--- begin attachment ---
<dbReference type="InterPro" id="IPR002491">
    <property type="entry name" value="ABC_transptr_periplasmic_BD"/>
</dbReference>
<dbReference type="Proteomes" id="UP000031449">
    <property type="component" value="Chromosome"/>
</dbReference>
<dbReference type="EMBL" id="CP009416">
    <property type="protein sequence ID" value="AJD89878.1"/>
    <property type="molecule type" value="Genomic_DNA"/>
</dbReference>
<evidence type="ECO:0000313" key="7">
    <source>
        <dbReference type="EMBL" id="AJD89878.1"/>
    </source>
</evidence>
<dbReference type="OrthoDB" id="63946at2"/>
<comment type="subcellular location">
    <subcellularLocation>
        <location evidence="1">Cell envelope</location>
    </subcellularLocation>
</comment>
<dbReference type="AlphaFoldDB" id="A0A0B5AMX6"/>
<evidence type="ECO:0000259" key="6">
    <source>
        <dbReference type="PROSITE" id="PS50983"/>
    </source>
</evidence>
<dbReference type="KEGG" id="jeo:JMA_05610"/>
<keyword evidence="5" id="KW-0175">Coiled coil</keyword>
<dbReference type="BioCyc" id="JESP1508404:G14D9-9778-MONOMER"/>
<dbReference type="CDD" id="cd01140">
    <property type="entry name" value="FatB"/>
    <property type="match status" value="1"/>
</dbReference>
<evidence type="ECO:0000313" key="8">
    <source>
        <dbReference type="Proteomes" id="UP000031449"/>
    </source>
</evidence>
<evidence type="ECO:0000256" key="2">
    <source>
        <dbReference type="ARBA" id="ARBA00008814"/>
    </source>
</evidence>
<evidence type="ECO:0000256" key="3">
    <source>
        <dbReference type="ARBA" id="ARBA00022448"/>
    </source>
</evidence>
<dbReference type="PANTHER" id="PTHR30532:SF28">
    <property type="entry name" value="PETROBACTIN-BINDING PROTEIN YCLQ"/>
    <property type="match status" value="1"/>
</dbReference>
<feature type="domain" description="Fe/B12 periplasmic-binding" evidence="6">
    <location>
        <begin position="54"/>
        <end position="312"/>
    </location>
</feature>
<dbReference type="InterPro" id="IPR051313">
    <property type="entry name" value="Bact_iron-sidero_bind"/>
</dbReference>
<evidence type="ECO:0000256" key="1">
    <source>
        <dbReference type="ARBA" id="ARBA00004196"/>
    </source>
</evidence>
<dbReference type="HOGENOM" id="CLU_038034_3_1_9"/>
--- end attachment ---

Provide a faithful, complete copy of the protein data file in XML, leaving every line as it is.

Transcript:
<dbReference type="InterPro" id="IPR002491">
    <property type="entry name" value="ABC_transptr_periplasmic_BD"/>
</dbReference>
<dbReference type="Proteomes" id="UP000031449">
    <property type="component" value="Chromosome"/>
</dbReference>
<dbReference type="EMBL" id="CP009416">
    <property type="protein sequence ID" value="AJD89878.1"/>
    <property type="molecule type" value="Genomic_DNA"/>
</dbReference>
<evidence type="ECO:0000313" key="7">
    <source>
        <dbReference type="EMBL" id="AJD89878.1"/>
    </source>
</evidence>
<dbReference type="OrthoDB" id="63946at2"/>
<comment type="subcellular location">
    <subcellularLocation>
        <location evidence="1">Cell envelope</location>
    </subcellularLocation>
</comment>
<dbReference type="AlphaFoldDB" id="A0A0B5AMX6"/>
<evidence type="ECO:0000259" key="6">
    <source>
        <dbReference type="PROSITE" id="PS50983"/>
    </source>
</evidence>
<dbReference type="KEGG" id="jeo:JMA_05610"/>
<keyword evidence="5" id="KW-0175">Coiled coil</keyword>
<dbReference type="BioCyc" id="JESP1508404:G14D9-9778-MONOMER"/>
<dbReference type="CDD" id="cd01140">
    <property type="entry name" value="FatB"/>
    <property type="match status" value="1"/>
</dbReference>
<evidence type="ECO:0000313" key="8">
    <source>
        <dbReference type="Proteomes" id="UP000031449"/>
    </source>
</evidence>
<evidence type="ECO:0000256" key="2">
    <source>
        <dbReference type="ARBA" id="ARBA00008814"/>
    </source>
</evidence>
<evidence type="ECO:0000256" key="3">
    <source>
        <dbReference type="ARBA" id="ARBA00022448"/>
    </source>
</evidence>
<dbReference type="PANTHER" id="PTHR30532:SF28">
    <property type="entry name" value="PETROBACTIN-BINDING PROTEIN YCLQ"/>
    <property type="match status" value="1"/>
</dbReference>
<feature type="domain" description="Fe/B12 periplasmic-binding" evidence="6">
    <location>
        <begin position="54"/>
        <end position="312"/>
    </location>
</feature>
<dbReference type="InterPro" id="IPR051313">
    <property type="entry name" value="Bact_iron-sidero_bind"/>
</dbReference>
<evidence type="ECO:0000256" key="1">
    <source>
        <dbReference type="ARBA" id="ARBA00004196"/>
    </source>
</evidence>
<dbReference type="HOGENOM" id="CLU_038034_3_1_9"/>